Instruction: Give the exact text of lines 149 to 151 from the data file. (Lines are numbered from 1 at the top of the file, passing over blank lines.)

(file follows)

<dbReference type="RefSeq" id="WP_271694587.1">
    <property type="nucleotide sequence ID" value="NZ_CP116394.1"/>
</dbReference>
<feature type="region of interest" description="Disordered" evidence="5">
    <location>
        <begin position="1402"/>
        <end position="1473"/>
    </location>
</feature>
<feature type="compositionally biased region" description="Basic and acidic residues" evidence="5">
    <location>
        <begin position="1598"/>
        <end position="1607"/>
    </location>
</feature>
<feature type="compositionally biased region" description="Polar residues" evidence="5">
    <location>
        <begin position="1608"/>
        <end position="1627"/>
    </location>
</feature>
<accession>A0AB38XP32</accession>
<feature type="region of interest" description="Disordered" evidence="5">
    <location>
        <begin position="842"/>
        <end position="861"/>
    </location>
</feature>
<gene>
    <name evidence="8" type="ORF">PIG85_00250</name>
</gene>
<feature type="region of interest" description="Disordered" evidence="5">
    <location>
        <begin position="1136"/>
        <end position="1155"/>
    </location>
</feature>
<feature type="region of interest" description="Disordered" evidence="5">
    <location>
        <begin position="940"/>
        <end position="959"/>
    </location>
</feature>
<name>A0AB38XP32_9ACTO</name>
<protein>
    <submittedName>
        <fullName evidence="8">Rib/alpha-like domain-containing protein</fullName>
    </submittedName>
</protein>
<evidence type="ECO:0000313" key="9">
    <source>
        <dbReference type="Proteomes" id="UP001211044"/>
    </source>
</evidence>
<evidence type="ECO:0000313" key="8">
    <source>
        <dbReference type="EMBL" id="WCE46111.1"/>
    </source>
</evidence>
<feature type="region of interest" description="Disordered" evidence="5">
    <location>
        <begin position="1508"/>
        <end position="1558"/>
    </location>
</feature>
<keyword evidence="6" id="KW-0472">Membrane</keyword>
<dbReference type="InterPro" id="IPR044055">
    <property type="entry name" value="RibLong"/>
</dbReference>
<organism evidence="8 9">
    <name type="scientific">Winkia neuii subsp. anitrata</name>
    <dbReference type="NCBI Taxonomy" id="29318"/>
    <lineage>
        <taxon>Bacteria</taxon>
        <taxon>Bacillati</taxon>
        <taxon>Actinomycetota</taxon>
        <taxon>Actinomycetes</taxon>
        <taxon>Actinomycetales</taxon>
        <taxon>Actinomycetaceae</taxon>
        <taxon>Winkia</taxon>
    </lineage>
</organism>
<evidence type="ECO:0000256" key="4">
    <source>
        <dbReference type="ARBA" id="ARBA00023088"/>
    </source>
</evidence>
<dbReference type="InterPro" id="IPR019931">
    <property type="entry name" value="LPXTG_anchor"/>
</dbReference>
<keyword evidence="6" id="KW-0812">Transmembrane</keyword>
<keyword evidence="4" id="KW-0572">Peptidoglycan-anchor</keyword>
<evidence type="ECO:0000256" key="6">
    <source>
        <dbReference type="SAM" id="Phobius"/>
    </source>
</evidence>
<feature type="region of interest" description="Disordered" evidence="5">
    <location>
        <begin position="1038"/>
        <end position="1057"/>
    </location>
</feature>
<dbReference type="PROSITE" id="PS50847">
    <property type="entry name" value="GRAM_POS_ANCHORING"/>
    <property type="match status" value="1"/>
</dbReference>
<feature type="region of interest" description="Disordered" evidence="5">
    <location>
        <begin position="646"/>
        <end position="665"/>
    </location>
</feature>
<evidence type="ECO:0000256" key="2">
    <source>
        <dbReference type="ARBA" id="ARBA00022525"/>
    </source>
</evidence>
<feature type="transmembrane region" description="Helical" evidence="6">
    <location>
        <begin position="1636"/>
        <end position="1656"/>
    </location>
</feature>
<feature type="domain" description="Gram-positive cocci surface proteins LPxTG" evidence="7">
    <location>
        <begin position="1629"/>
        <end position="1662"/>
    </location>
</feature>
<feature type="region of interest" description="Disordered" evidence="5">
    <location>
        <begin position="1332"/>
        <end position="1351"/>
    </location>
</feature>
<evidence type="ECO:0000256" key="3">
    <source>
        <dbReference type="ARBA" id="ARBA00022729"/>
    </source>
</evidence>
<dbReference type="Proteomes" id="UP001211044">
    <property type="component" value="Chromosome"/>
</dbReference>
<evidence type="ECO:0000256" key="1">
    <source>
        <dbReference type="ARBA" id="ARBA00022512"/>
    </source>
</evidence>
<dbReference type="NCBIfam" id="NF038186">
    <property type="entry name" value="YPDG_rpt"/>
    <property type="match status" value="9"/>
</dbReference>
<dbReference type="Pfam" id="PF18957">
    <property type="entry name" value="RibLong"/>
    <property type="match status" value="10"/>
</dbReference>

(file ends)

</evidence>
<dbReference type="NCBIfam" id="NF038186">
    <property type="entry name" value="YPDG_rpt"/>